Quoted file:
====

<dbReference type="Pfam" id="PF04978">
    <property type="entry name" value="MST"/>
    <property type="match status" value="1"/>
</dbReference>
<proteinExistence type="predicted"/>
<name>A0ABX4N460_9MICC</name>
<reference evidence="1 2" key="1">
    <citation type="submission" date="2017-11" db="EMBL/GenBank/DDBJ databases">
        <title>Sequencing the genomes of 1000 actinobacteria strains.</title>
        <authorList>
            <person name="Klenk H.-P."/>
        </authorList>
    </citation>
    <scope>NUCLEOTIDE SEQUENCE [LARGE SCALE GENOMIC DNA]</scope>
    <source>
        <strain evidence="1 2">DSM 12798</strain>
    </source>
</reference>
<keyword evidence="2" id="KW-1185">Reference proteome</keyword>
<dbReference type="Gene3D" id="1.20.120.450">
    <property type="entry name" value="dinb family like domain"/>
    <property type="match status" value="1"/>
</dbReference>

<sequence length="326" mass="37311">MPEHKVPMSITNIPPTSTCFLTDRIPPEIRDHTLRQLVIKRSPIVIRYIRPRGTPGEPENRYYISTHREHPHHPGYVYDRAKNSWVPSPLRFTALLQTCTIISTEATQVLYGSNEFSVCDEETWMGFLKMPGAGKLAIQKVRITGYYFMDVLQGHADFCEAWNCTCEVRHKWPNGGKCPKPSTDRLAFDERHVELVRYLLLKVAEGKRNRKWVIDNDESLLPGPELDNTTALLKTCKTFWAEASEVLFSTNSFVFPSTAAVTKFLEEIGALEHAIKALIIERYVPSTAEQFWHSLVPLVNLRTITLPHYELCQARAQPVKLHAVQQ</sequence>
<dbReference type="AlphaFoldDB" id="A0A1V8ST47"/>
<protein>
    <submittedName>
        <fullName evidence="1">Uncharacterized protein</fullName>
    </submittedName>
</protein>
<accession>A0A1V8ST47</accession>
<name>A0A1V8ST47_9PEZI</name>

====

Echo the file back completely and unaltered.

<dbReference type="Pfam" id="PF04978">
    <property type="entry name" value="MST"/>
    <property type="match status" value="1"/>
</dbReference>
<proteinExistence type="predicted"/>
<name>A0ABX4N460_9MICC</name>
<reference evidence="1 2" key="1">
    <citation type="submission" date="2017-11" db="EMBL/GenBank/DDBJ databases">
        <title>Sequencing the genomes of 1000 actinobacteria strains.</title>
        <authorList>
            <person name="Klenk H.-P."/>
        </authorList>
    </citation>
    <scope>NUCLEOTIDE SEQUENCE [LARGE SCALE GENOMIC DNA]</scope>
    <source>
        <strain evidence="1 2">DSM 12798</strain>
    </source>
</reference>
<keyword evidence="2" id="KW-1185">Reference proteome</keyword>
<dbReference type="Gene3D" id="1.20.120.450">
    <property type="entry name" value="dinb family like domain"/>
    <property type="match status" value="1"/>
</dbReference>

<sequence length="326" mass="37311">MPEHKVPMSITNIPPTSTCFLTDRIPPEIRDHTLRQLVIKRSPIVIRYIRPRGTPGEPENRYYISTHREHPHHPGYVYDRAKNSWVPSPLRFTALLQTCTIISTEATQVLYGSNEFSVCDEETWMGFLKMPGAGKLAIQKVRITGYYFMDVLQGHADFCEAWNCTCEVRHKWPNGGKCPKPSTDRLAFDERHVELVRYLLLKVAEGKRNRKWVIDNDESLLPGPELDNTTALLKTCKTFWAEASEVLFSTNSFVFPSTAAVTKFLEEIGALEHAIKALIIERYVPSTAEQFWHSLVPLVNLRTITLPHYELCQARAQPVKLHAVQQ</sequence>
<dbReference type="AlphaFoldDB" id="A0A1V8ST47"/>
<protein>
    <submittedName>
        <fullName evidence="1">Uncharacterized protein</fullName>
    </submittedName>
</protein>
<accession>A0A1V8ST47</accession>
<name>A0A1V8ST47_9PEZI</name>